Stephen King, definitely. In fact, he's probably the biggest influence. My first King novel was INSOMNIA, which isn't the best book to introduce new readers to King. It's very long and complex. But I loved the complexity of the storyline, which I think is evident in THE CALLING. Straight-forward narratives seem to bore me most times.

Self-publishing has morphed into a great hulking beast over the past two or three years. How do you see it growing in the next three?

It will definitely become more common. Everyone wonders if major publishers and bookstores will disappear, and I don't believe they will, at least not completely. There will be few, yes, and they'll go through changes, yes, but they'll still be around. But more and more people are buying Kindles and Nooks and iPads and other devices to read e-books on, so the distribution is there. 

Are you looking for a traditional publisher, or going DIY exclusively?

I'm not opposed to still selling a novel to a traditional publisher, but if an offer was ever made, I would to have to think and consider a lot more than I ever would have before. Mostly because there's more longevity in e-books than there are in print books. Before, writers needed publishers to get them into bookstores; now, many of those bookstores are closing. 

In the world of self-published ebooks, many traditional roadblocks to publication have vanished. Do you think think an author runs the risk of market saturation if he puts out too many self-pub titles? Or is quantity an advantage?

Quantity is definitely an advantage. The more books, the better. Of course, it helps if those books are good. Many authors race to complete a new book so they can get it uploaded as soon as possible. They might have a friend or two look it over and get some feedback, but they don't give the work the proper time to stew before coming back and looking at the work with fresh eyes. So I guess I should say it's quality over quantity, but quantity definitely helps (look at James Patterson).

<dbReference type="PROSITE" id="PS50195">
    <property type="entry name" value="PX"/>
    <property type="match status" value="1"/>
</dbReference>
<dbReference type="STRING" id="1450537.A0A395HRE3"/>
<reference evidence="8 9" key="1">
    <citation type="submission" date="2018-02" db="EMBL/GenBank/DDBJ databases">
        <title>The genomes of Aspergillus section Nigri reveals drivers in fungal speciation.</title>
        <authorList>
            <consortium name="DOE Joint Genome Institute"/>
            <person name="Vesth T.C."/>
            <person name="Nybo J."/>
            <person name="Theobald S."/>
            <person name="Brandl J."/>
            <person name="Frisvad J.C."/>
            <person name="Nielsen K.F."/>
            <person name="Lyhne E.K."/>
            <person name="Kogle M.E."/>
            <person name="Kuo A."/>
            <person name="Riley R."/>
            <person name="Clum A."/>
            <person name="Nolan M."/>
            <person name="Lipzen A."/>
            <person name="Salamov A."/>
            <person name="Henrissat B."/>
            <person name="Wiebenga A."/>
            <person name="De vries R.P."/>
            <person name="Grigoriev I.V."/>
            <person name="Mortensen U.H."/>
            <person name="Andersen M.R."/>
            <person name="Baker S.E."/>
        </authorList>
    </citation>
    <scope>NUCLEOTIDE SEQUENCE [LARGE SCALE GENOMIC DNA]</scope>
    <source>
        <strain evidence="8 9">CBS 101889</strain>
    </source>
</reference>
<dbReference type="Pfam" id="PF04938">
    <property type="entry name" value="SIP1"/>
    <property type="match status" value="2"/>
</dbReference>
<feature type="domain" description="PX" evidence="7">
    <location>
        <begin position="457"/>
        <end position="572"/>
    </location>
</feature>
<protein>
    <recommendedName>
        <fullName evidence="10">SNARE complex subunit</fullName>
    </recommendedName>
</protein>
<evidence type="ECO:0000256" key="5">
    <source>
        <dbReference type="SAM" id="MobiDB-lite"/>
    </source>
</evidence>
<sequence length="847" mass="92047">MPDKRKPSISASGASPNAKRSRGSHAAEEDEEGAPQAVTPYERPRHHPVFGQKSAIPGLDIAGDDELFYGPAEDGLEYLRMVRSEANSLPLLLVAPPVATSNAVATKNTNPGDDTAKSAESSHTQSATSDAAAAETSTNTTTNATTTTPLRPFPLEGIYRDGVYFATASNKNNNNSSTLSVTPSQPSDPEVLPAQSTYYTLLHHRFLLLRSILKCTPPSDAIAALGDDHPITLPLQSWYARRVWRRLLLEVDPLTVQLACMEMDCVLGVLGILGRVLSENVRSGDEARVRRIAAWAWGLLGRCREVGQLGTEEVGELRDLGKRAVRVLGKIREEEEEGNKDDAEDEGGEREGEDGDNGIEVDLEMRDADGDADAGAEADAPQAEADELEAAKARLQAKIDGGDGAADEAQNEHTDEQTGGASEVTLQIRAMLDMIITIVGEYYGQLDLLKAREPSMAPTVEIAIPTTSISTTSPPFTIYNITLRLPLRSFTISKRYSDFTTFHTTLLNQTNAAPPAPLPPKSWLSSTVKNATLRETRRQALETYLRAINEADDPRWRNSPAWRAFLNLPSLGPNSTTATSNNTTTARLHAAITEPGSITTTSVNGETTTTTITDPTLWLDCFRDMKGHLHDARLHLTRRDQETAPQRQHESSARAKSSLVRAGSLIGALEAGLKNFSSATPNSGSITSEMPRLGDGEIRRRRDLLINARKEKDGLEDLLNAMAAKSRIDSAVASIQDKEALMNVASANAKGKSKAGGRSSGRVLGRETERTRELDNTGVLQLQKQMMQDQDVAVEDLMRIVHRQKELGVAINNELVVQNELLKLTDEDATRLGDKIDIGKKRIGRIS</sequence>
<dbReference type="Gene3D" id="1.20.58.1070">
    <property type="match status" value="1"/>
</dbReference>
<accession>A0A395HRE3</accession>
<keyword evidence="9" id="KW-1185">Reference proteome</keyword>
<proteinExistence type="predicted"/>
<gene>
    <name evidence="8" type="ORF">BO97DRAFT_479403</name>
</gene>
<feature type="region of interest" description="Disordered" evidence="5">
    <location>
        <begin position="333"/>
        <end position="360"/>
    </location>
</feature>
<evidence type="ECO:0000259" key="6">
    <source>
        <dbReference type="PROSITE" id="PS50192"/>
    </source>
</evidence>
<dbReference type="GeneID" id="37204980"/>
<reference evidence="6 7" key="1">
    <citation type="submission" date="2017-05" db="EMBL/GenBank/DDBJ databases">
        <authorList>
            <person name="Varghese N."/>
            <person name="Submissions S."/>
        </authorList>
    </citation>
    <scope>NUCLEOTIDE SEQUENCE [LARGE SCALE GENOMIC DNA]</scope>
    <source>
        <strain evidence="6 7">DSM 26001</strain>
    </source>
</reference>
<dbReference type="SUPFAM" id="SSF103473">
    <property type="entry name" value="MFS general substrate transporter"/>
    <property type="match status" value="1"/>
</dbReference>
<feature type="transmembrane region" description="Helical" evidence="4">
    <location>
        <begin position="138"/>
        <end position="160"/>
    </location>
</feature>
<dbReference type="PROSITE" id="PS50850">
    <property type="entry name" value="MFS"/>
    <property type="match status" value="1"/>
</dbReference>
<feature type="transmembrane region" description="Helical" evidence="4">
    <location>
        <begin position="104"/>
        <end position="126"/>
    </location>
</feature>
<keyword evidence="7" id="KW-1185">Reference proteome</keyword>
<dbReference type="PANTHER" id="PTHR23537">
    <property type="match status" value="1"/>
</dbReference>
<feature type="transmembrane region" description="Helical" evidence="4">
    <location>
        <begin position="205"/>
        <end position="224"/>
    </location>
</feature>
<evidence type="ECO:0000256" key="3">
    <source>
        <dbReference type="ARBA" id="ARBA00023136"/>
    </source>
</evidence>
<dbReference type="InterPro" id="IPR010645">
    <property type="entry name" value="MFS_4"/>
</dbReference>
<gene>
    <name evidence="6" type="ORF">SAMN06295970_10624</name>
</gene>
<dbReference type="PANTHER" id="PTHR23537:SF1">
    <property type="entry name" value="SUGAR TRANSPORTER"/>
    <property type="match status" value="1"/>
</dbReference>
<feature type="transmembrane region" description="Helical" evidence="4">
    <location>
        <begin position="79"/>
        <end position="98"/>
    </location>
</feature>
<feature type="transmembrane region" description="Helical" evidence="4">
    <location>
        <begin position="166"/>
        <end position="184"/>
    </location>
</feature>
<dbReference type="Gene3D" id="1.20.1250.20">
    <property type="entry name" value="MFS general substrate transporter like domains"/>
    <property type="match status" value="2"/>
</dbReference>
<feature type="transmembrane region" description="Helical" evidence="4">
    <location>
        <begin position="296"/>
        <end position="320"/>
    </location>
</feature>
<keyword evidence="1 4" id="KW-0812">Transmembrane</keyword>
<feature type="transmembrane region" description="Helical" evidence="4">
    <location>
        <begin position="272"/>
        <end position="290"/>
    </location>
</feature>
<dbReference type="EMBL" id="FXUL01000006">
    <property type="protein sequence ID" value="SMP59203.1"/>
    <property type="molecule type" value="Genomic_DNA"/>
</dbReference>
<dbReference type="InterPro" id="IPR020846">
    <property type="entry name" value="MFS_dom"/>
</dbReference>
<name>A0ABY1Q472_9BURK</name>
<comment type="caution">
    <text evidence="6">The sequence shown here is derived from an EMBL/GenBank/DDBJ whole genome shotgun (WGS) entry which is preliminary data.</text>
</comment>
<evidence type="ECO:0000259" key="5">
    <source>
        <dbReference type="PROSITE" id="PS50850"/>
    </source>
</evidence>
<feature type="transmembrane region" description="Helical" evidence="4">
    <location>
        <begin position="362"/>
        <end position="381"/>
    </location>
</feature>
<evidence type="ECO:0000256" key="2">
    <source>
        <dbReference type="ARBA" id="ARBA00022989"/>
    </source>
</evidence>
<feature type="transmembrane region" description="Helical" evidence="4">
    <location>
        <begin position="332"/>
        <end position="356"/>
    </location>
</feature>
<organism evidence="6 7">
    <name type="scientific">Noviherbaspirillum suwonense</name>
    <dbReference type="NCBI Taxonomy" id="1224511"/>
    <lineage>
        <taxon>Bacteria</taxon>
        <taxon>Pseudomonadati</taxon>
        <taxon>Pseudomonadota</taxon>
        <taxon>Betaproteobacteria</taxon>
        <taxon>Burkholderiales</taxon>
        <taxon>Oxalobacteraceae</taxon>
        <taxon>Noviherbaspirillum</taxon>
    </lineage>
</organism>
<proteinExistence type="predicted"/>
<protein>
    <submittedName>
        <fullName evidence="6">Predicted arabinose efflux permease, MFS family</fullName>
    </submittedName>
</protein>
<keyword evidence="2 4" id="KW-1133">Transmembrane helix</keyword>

Hint Fiction has become a phenomenon--almost a movement. Any worries about being pigeonholed as ‘that 25-words-or-less-guy?’

Not really. If Hint Fiction had been a major failure, then maybe I wouldn't be too happy with being only remembered by that, but right now I can't complain. 

You describe your upcoming book, THE DISHONORED DEAD, as a ‘nontraditional zombie novel.’ How so?

The novel isn't your typical zombie novel (i.e., there are no flesh eating creatures). It's about our world in the not-so-distant future which has begun to decay and most of the population has become the walking dead. Only a few have life, and those are called zombies. They are hunted down and destroyed by the dead because the Government has taught them to be afraid of the living. The way I originally pitched it was FAHRENHEIT 451 meets NIGHT OF THE LIVING DEAD. It's a thriller, very fast-paced, but definitely has some ... I guess you would say social commentary, too.

Anything else coming up you’d like to shamelessly plug?

After THE DISHONORED DEAD, I'm releasing THE SERIAL KILLER'S WIFE. That one is a straight-up thriller about a woman who has 100 hours to find her serial killer husband's trophies (the fingers he cut off each of his victims) to save her son's life.

And finally, from one South Central Pennsylvania boy to another: chicken pot pie or shoofly pie? Defend your answer.

Honestly, I don't care for either. But if I had to choose one, chicken pot pie. Because, man, shoofly pie just looks disgusting! 

Robert Swartwood’s work has appeared in The Los Angeles ReviewThe Daily BeastPostscriptsChiZineSpace and Time, and PANK. He is the editor of Hint Fiction: An Anthology of Stories in 25 Words or Fewer. Visit him at www.robertswartwood.com.
The Calling: A Supernatural Thriller is available for an introductory price of 99 cents at the following places:

Robert invites you to join him on Monday, April 18, at 7 pm EST, where he will be doing a live reading at his website.

Wednesday, April 13, 2011

Hint, Hint

A couple o' new stories in 25 words or fewer. (The title doesn't count.) Taken from Unclear!, a collection of my hint stories, which will be published when I finish the damn thing.

My Only Notes on the Investigation 

After touching the ghost, three of us ended up in the hospital. Jon and Janis, who were married, died.

The Genesis of an Ascetic, or
People Always Ask Me: When Did You Know You Wanted to be a Monk?

Ronnie deftly filleted the bluefish with a dull butter knife. "Order any flesh, fish or otherwise, to cooperate," he said. "And it will."